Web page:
By Clare Croft
If we think a number of methods of being jointly, how may possibly that shift choreographic practices and aid us think methods teams gather in additional various methods than simply pairing one other guy with one other lady? How may well dancing queerly ask us to visualize futures via whatever except heterosexuality and copy? How does not easy gender binaries consistently suggest pondering race, wondering the postcolonial, approximately ableism? What are the arbitrary principles structuring dance in all its arenas, no matter if live performance and social or advertisement and pageant, and the way will we see these invisible constructions and paintings to disrupt them?
Queer Dance brings jointly artists and students in a multi-platformed project-book, accompanying site, and concert sequence to invite, "How does dancing queerly gradually problem us?" The artists and students whose writing appears to be like within the publication and whose performances and filmed interviews look on-line degree a variety of genders and sexualities that problem and destabilize social norms. attractive with dance making, dance scholarship, queer experiences, and different fields, Queer Dance asks how identities, groups, and artmaking and scholarly practices may well think of what queer paintings the physique does and will do. there's nice energy in claiming queerness within the press of our bodies touching or within the exceeding of the physique most sensible measured in sweat and exhaustion. How does queerness exist within the realm of have an effect on and contact, and what then may we discover approximately queerness via those fulfilling and intricate physically methods of knowing?
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Nor do many of these people fit only into categories 02 20 I n troductio n of writer or artist. Scholars of queer dance defy traditional disciplinary and methodological divides, refusing divisions among history, ethnography, and theory—camps that have always been underpinned by assumptions about gender, sexuality, and race that should be made visible and reimagined. Too, the writing by artists is one of the strongest aspects of this book, and it is key to note that much of that writing is creative and wide-ranging, not just the kind of instrumental writing, for grants and so on, that has become the primary mode emphasized in teaching writing in arts-oriented programs.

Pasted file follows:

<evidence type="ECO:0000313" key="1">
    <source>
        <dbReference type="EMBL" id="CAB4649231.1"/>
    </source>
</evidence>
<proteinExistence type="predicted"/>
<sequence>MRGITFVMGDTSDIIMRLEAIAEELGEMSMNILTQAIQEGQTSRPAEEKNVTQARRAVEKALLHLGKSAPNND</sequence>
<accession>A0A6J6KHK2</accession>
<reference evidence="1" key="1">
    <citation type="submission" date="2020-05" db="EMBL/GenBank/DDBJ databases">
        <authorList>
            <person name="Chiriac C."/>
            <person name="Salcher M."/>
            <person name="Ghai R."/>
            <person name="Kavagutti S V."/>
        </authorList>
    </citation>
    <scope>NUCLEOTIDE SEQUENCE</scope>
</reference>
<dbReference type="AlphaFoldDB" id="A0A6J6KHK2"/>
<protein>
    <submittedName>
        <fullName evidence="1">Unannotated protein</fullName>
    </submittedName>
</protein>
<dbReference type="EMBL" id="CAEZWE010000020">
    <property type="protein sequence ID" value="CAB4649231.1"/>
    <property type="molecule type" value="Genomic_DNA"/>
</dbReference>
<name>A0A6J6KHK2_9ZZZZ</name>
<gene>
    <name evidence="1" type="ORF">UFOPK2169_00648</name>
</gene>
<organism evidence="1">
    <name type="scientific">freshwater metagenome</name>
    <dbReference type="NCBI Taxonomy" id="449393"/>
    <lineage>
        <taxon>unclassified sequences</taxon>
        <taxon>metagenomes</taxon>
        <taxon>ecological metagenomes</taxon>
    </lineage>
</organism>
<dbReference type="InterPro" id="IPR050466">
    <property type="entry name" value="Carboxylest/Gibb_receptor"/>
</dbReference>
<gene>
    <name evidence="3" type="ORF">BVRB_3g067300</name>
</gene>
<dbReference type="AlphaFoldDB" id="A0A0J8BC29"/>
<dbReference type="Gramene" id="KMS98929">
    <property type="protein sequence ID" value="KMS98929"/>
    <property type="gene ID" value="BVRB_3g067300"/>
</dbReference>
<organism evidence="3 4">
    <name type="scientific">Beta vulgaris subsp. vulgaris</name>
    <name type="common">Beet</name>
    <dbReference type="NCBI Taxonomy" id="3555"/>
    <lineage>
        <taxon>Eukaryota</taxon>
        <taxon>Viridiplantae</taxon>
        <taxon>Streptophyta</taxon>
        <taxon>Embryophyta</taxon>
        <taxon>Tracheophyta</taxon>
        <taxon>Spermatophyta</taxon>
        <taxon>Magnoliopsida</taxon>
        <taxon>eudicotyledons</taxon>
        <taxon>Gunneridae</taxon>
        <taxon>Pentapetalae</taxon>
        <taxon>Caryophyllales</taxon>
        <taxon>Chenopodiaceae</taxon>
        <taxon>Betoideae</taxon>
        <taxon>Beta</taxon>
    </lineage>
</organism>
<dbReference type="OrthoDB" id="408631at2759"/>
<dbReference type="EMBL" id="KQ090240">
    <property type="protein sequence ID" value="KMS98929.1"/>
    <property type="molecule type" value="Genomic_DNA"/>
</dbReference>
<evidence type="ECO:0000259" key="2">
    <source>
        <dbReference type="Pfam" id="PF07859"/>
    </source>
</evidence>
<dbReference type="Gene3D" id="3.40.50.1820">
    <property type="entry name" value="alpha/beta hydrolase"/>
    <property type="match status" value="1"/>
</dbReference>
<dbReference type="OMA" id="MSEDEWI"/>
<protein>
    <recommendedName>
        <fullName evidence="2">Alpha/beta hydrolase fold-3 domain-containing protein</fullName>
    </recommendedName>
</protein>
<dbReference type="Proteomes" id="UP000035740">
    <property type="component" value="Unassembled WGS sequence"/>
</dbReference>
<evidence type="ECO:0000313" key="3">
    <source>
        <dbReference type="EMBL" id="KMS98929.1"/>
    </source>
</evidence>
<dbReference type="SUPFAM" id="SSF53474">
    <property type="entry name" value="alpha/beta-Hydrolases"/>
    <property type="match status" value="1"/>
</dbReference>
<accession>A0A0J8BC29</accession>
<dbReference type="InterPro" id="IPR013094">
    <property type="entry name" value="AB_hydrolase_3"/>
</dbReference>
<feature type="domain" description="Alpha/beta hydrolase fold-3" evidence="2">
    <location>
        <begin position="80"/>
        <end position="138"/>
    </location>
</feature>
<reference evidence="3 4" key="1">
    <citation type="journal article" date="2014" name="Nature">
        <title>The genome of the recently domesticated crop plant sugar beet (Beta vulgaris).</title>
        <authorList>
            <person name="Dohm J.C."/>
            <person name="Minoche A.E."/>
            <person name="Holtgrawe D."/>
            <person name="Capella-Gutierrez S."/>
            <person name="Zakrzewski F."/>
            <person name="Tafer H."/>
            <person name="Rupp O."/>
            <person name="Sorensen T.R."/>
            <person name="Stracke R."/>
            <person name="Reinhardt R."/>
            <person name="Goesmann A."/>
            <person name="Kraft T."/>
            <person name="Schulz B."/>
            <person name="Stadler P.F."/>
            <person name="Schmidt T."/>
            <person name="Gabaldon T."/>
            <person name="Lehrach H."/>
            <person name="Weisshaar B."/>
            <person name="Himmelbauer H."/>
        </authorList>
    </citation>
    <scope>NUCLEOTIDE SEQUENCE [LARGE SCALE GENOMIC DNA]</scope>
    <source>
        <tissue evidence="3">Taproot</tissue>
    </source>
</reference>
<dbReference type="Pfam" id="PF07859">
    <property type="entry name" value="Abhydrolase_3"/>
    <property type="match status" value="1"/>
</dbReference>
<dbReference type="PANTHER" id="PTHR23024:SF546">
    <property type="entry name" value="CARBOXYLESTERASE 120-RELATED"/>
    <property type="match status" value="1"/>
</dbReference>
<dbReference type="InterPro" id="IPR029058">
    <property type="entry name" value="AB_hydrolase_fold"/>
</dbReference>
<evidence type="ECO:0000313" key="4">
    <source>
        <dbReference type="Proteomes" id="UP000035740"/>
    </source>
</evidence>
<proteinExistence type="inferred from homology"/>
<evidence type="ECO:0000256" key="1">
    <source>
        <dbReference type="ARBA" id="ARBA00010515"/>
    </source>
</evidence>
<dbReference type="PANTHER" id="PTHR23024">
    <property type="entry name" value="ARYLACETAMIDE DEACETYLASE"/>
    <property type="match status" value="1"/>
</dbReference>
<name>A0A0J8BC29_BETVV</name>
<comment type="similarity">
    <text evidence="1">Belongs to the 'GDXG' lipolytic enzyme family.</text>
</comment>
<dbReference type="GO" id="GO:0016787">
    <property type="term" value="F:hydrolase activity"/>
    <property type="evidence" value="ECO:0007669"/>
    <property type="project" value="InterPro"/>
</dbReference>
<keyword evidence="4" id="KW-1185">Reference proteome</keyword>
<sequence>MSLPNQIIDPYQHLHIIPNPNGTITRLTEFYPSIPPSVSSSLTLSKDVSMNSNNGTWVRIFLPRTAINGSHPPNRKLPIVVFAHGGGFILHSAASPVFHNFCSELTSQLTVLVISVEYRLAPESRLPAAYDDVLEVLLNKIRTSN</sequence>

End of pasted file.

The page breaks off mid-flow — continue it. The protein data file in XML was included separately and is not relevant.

Here is “queer” in dancing terms: at once legible, but also refusing exact referent, at once overwhelming and unmarked. Abraham’s body will not speak into the microphone, but will speak otherwise with light, motion, and a gentle fabulosity. Queer chose its spotlight moment, and I saw it in its utterly bare, sexy physicality. 31 Testing the new identity has to precede coming out. The next time dancers appear in sequins the costuming seems to be a marker of gay male attraction, offering the performers’ desire as a central path into the work.
11 Introduction 11 difficult experiences manifest. Sequins that appear throughout the work often connect the tracksuits and the lights. The sequins function as an almost obvious symbol of gay subculture, but they also do queer work as, edging the dancers’ bodies, they refract the light. ’s last image struck me most. It centers a body simultaneously visible but also beautifully beyond my visual or kinesthetic grasp: a paradox crucially made possible through Abraham’s performance of Blackness and queerness.